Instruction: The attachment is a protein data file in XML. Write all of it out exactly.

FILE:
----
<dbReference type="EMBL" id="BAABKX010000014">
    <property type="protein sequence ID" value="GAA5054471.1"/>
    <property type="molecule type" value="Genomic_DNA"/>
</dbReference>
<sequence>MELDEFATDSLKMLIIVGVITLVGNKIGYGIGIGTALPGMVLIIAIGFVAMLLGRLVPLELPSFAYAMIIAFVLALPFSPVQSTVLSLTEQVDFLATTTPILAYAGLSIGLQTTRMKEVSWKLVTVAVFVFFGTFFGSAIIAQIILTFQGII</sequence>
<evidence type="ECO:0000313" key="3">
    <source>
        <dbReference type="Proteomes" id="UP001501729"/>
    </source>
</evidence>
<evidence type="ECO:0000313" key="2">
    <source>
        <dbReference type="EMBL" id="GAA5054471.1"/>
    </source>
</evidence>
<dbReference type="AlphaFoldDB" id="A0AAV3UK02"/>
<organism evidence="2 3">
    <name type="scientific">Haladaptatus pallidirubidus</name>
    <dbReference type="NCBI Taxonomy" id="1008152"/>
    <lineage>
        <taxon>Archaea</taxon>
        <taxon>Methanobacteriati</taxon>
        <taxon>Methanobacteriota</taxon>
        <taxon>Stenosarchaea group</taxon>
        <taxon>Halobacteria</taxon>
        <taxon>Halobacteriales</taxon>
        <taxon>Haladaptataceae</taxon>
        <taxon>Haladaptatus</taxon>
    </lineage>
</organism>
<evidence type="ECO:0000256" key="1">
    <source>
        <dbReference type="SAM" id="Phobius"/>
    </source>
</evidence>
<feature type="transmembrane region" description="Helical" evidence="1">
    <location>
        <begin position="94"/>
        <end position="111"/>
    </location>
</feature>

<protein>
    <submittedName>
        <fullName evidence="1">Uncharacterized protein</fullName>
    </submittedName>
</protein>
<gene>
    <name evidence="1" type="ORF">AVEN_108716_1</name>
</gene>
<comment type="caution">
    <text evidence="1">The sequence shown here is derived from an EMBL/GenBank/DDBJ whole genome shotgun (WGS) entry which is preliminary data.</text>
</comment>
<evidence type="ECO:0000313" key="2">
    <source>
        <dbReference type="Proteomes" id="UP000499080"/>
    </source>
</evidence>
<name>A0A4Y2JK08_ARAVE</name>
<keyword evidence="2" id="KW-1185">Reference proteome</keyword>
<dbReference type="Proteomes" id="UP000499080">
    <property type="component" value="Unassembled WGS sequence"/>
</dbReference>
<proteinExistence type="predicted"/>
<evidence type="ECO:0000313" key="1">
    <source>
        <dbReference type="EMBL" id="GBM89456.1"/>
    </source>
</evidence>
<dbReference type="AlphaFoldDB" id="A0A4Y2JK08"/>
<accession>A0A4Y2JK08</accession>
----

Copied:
<dbReference type="EMBL" id="BAABKX010000014">
    <property type="protein sequence ID" value="GAA5054471.1"/>
    <property type="molecule type" value="Genomic_DNA"/>
</dbReference>
<sequence>MELDEFATDSLKMLIIVGVITLVGNKIGYGIGIGTALPGMVLIIAIGFVAMLLGRLVPLELPSFAYAMIIAFVLALPFSPVQSTVLSLTEQVDFLATTTPILAYAGLSIGLQTTRMKEVSWKLVTVAVFVFFGTFFGSAIIAQIILTFQGII</sequence>
<evidence type="ECO:0000313" key="3">
    <source>
        <dbReference type="Proteomes" id="UP001501729"/>
    </source>
</evidence>
<evidence type="ECO:0000313" key="2">
    <source>
        <dbReference type="EMBL" id="GAA5054471.1"/>
    </source>
</evidence>
<dbReference type="AlphaFoldDB" id="A0AAV3UK02"/>
<organism evidence="2 3">
    <name type="scientific">Haladaptatus pallidirubidus</name>
    <dbReference type="NCBI Taxonomy" id="1008152"/>
    <lineage>
        <taxon>Archaea</taxon>
        <taxon>Methanobacteriati</taxon>
        <taxon>Methanobacteriota</taxon>
        <taxon>Stenosarchaea group</taxon>
        <taxon>Halobacteria</taxon>
        <taxon>Halobacteriales</taxon>
        <taxon>Haladaptataceae</taxon>
        <taxon>Haladaptatus</taxon>
    </lineage>
</organism>
<evidence type="ECO:0000256" key="1">
    <source>
        <dbReference type="SAM" id="Phobius"/>
    </source>
</evidence>
<feature type="transmembrane region" description="Helical" evidence="1">
    <location>
        <begin position="94"/>
        <end position="111"/>
    </location>
</feature>

<protein>
    <submittedName>
        <fullName evidence="1">Uncharacterized protein</fullName>
    </submittedName>
</protein>
<gene>
    <name evidence="1" type="ORF">AVEN_108716_1</name>
</gene>
<comment type="caution">
    <text evidence="1">The sequence shown here is derived from an EMBL/GenBank/DDBJ whole genome shotgun (WGS) entry which is preliminary data.</text>
</comment>
<evidence type="ECO:0000313" key="2">
    <source>
        <dbReference type="Proteomes" id="UP000499080"/>
    </source>
</evidence>
<name>A0A4Y2JK08_ARAVE</name>
<keyword evidence="2" id="KW-1185">Reference proteome</keyword>
<dbReference type="Proteomes" id="UP000499080">
    <property type="component" value="Unassembled WGS sequence"/>
</dbReference>
<proteinExistence type="predicted"/>
<evidence type="ECO:0000313" key="1">
    <source>
        <dbReference type="EMBL" id="GBM89456.1"/>
    </source>
</evidence>
<dbReference type="AlphaFoldDB" id="A0A4Y2JK08"/>
<accession>A0A4Y2JK08</accession>